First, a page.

Saturday, March 22, 2008

Not So Revolutionary Thoughts on "John Adams"

I just finished watching the first episode of the new HBO ministry "John Adams"* and found myself pleasantly surprised. I'm not sure what I was expecting-- I grew up on the 1956 movie "Williamsburg: Story of a Patriot" from my multiple trips to the Colonial Williamsburg visitors center. It was from this film that I learned that men should not be trusted to choose ladies hats unattended, George Washington could crack a walnut between his thumb and forefinger, and the meaning of the word "pusillanimous" from that most brilliant orator, Patrick Henry**. My second Revolutionary film staple was "1776," in which I learned that Philadelphia was mighty warm that summer ("It's ninety degrees/Have mercy, John, please/'Cause it's hot as hell in Philadelphia!"), that John Adams was "obnoxious and disliked" ("Did you know that?" "I hadn't heard."), and that Mrs. Jefferson found ol' Tom's violin mighty sexy. Pretty unimportant stuff, over all.

Frankly, I'm ashamed to admit that when I picture John Adams, it's as William Daniels (aka Mr. Feeny from "Boy Meets World"). In reality, John Adams looked more like this. And between Paul Giamati and Daniels, I think Giamati has the look down a little better. Instead of the trim, nattily dressed little man from "1776," we see Adams as pudgy and with a receding hairline beneath his wig. Giamati plays him as a dispassionate man searching for justice, whether it be for his own New Englanders or representatives of the Crown. A man who refuses to choose a side until he feels that basic human dignities have been wronged. A man, in short, that we could sorely use in today's world.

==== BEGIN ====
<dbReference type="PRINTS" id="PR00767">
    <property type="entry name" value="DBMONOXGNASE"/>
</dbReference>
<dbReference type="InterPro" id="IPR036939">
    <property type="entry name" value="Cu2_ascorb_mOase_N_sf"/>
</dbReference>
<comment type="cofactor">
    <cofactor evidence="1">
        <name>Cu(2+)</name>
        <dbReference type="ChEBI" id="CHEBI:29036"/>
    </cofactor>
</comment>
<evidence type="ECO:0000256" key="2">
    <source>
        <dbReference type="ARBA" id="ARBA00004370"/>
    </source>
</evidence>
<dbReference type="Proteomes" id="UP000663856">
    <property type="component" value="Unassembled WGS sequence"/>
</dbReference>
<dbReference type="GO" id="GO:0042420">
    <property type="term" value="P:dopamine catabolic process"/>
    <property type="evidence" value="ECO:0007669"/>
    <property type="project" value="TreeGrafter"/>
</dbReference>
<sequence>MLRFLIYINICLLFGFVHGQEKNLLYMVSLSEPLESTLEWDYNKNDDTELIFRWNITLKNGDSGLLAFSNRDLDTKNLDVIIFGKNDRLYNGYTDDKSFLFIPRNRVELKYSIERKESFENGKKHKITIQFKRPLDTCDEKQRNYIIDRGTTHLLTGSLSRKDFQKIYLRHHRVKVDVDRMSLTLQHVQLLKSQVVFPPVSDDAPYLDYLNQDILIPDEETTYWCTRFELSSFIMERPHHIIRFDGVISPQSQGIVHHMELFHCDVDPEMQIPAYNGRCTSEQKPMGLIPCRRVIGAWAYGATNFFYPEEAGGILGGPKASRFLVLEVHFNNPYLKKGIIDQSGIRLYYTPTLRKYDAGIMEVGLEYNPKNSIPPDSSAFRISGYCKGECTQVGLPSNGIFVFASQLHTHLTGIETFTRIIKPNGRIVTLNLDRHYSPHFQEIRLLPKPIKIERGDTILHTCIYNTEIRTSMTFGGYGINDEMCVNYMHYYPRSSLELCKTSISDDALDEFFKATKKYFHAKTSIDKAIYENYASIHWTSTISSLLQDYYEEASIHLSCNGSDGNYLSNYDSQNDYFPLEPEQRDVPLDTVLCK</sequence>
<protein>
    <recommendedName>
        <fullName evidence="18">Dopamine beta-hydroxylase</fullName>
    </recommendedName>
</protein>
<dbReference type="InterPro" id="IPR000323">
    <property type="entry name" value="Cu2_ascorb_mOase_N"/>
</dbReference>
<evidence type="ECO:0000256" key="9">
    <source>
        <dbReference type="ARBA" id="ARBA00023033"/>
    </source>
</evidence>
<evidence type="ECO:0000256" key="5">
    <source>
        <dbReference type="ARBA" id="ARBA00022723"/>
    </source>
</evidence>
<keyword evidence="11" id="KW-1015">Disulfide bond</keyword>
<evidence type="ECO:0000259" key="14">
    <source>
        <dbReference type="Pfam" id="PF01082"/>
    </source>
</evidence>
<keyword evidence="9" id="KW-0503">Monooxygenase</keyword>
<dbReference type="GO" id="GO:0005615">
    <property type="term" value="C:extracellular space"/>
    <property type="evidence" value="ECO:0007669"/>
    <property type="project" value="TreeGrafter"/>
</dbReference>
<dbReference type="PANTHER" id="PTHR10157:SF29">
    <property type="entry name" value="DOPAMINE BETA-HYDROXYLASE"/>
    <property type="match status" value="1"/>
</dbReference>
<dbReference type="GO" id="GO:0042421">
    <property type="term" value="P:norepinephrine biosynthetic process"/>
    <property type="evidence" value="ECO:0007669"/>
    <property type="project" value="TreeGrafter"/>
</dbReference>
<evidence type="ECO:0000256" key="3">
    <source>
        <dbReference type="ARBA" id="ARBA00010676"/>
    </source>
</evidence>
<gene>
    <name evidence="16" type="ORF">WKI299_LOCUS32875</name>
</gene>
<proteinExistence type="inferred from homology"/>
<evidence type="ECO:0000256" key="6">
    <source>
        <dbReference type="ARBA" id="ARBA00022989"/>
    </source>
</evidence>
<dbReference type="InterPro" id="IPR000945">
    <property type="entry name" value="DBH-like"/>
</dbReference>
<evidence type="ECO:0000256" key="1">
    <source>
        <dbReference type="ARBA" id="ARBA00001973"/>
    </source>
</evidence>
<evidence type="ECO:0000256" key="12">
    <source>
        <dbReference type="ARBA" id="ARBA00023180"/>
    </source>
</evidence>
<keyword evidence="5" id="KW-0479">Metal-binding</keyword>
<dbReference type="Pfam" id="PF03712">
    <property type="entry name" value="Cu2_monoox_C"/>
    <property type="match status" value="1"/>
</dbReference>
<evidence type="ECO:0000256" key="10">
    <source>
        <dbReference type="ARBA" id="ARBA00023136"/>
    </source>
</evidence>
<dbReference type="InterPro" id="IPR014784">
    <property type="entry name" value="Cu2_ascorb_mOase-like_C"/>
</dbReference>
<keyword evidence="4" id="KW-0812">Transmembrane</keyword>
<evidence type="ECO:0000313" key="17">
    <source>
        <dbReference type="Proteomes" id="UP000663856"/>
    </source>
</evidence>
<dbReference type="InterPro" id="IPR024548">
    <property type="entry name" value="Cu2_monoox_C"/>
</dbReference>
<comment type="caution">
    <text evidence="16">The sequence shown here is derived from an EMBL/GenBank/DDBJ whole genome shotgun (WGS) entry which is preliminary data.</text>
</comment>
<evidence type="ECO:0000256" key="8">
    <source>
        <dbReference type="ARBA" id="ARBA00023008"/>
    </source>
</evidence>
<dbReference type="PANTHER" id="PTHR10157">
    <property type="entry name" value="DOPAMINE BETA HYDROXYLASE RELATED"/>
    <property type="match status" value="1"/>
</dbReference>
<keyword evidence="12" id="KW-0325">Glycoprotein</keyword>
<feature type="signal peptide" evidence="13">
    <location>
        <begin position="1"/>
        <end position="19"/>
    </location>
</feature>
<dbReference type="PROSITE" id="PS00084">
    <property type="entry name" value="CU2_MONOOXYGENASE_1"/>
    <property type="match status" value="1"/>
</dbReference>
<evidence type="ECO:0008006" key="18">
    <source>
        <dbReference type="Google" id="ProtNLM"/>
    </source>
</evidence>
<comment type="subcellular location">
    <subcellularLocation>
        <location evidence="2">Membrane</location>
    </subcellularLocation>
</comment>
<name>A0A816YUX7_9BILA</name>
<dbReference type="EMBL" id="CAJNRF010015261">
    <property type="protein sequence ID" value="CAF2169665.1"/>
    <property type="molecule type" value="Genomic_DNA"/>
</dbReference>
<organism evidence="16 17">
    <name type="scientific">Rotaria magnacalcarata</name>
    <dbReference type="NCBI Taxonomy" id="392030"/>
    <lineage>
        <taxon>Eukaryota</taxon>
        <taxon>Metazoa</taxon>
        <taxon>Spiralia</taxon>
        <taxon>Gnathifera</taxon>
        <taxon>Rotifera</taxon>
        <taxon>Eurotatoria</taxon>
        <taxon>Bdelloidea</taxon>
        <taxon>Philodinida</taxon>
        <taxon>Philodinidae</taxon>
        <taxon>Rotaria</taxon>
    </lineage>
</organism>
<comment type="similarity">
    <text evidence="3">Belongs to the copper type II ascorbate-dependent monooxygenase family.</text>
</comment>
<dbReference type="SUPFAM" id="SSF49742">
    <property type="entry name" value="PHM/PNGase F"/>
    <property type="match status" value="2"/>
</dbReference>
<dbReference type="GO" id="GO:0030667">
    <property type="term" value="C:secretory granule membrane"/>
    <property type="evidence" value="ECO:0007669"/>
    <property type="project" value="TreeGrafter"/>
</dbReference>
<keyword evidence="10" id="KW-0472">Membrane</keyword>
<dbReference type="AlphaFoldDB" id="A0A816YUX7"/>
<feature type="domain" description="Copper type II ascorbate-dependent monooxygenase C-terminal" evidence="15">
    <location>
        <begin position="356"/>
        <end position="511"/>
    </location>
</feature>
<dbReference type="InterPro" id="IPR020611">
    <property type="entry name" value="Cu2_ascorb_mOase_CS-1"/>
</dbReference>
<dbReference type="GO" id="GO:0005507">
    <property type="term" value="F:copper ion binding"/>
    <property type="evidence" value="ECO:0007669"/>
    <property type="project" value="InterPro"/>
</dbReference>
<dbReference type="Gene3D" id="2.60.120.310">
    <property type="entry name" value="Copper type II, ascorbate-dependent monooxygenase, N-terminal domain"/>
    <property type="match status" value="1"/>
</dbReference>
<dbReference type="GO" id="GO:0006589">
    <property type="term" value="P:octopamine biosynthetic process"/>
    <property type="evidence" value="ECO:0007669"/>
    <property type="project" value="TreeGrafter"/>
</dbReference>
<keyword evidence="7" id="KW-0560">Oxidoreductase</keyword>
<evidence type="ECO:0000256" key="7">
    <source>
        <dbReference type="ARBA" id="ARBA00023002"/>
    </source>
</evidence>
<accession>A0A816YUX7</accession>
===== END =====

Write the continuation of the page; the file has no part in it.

The show doesn't present the Revolution we learned in elementary school. Instead of the murder of innocent Bostonians, the Boston Massacre is portrayed as instigated by a violent mob and the soldiers as scared boys who are far from home. Later, a customs officer is stripped naked, then tarred and feathered. I found this scene particularly horrific. I'm not sure what I expected-- how could I not realize that to be tarred means to having molten liquid poured on the bare skin and hardening to a shell? It seems to obvious to be now. I remember being back in elementary school learning about the practice and thinking how silly that sounded, like a bit of fun. Who wouldn't laugh at a guy covered in feathers being carried out on a log like some absurd parade float? But the agonized arch the man's body made as his skin sizzled beneath the tar has banished those airy thoughts altogether. I trust I will not be abused for admitting that I cried a little.

I think this show has something to say about our times-- that not everything is black and white. This may be the most obvious of observations, but it bears mentioning. We hear about events in far away places and it is easy to place sides in tidy boxes of right and wrong. Indeed, passion makes it even simpler to smudge the line between truth and fiction to fit a certain viewpoint. Perhaps we should be a bit more like John Adams and take the time to scrutinized both sides, witness both the beautiful and terrifying nature of each issue before making a choice. Some choices seem instinctual, but is there really a difference between instinct and primitive urges? Isn't rational thought the thing that makes us most human?

This is quite disjointed, but this blog was never meant to present precise arguments or coherent thoughts. I save those for graded assignments.

I look forward to the next episode when Adams ventures to Philadelphia. And I swear to G-d, if there is singing, someone is going to die.


* This is not a review; I suck at that game.

* *The phrase "Are we so meek and pusillanimous?" became my favorite line for a period of about three years during my elementary school career. It made me very popular on the playground.

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